With an early March implementation date bearing-down on beef processors both in the US and supplier countries like Australia, US authorities have delayed the implementation of a new ground beef test for a range of additional E.coli pathogens.
USDA’s Food Safety and Inspection Service yesterday announced it would extend the implementation date for conducting routine sampling of six additional non-O157 E. coli by 90 days from its original March 5 deadline. The implementation date is now June 4.
With just weeks to go before the original March start-date, there remained great uncertainty both within the US beef industry and in offshore supplier countries as to how the policy would work.
Widespread concern was expressed in the trade over a range of unknowns and queries around how the process was to be implemented and the lack of systems to handle it. Questions were also raised about the accuracy and efficacy of the only available test procedure.
They announcement of a delay to the start of implementation for the program came as no great surprise, given the logistical constraints over laboratory capacity, availability of testing kits and transition arrangements for imported meat under the proposed program .
The move gives the entire supply chain some breathing-space to sort out the obstacles that have been raised.
Costs associated with the testing procedure also remain unclear, but it is hoped a single E.coli test can be developed to monitor both 0157, as well as the much less common variants.
The test process will not only affect US processors, but those in ground beef supplier countries in Australia, Canada, Uruguay, New Zealand and elsewhere.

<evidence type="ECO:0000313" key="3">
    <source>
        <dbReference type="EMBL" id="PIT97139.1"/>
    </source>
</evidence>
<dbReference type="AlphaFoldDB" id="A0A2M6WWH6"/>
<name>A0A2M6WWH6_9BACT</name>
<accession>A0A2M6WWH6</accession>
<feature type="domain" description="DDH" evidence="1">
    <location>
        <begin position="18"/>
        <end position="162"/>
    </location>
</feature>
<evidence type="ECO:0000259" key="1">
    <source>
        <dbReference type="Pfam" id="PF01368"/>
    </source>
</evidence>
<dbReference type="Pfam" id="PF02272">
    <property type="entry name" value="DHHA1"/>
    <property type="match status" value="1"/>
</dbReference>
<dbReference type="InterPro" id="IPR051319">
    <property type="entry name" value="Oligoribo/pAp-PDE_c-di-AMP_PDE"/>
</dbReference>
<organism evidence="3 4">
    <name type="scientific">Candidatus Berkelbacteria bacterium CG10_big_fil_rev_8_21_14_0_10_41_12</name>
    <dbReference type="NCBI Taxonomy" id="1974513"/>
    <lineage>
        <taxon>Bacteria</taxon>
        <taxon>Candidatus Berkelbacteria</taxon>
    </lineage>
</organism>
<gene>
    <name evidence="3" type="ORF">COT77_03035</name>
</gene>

Recent meetings between the major US consumer lobby groups and the FSIS may have been the trigger-point for the postponement.
The extension will allow additional time for processors to validate their test methods and detect these pathogens prior to entering commerce.
FSIS will initially sample raw beef manufacturing trimmings and other raw ground beef product components produced from both US domestic and imported product for six additional E.coli forms – all much less commonly found than 0157.
Last September, the USDA announced it would prohibit the sale of raw ground beef found to contain those pathogens.
Problems were compounded for Australian exporters serving the US market, because of the six to eight week lag time between processing and arrival of grinding meat in the US market, presenting transitional arrangement complexities.
Currently there are a number of US market-specific trade constraints for Australian exporters, of which the additional E.coli testing process is just one. These mounting regulatory pressures have been a deterrent in some cases towards supply into the US market, given that alternate markets do not have the same requirements.
“Everyone will welcome this three-month postponement, so all these complex questions surrounding the program can be resolved,” the Australian Meat Industry Council’s Steve Martyn said yesterday.
MLA is coordinating a series of seminars on the new US testing requirements this month.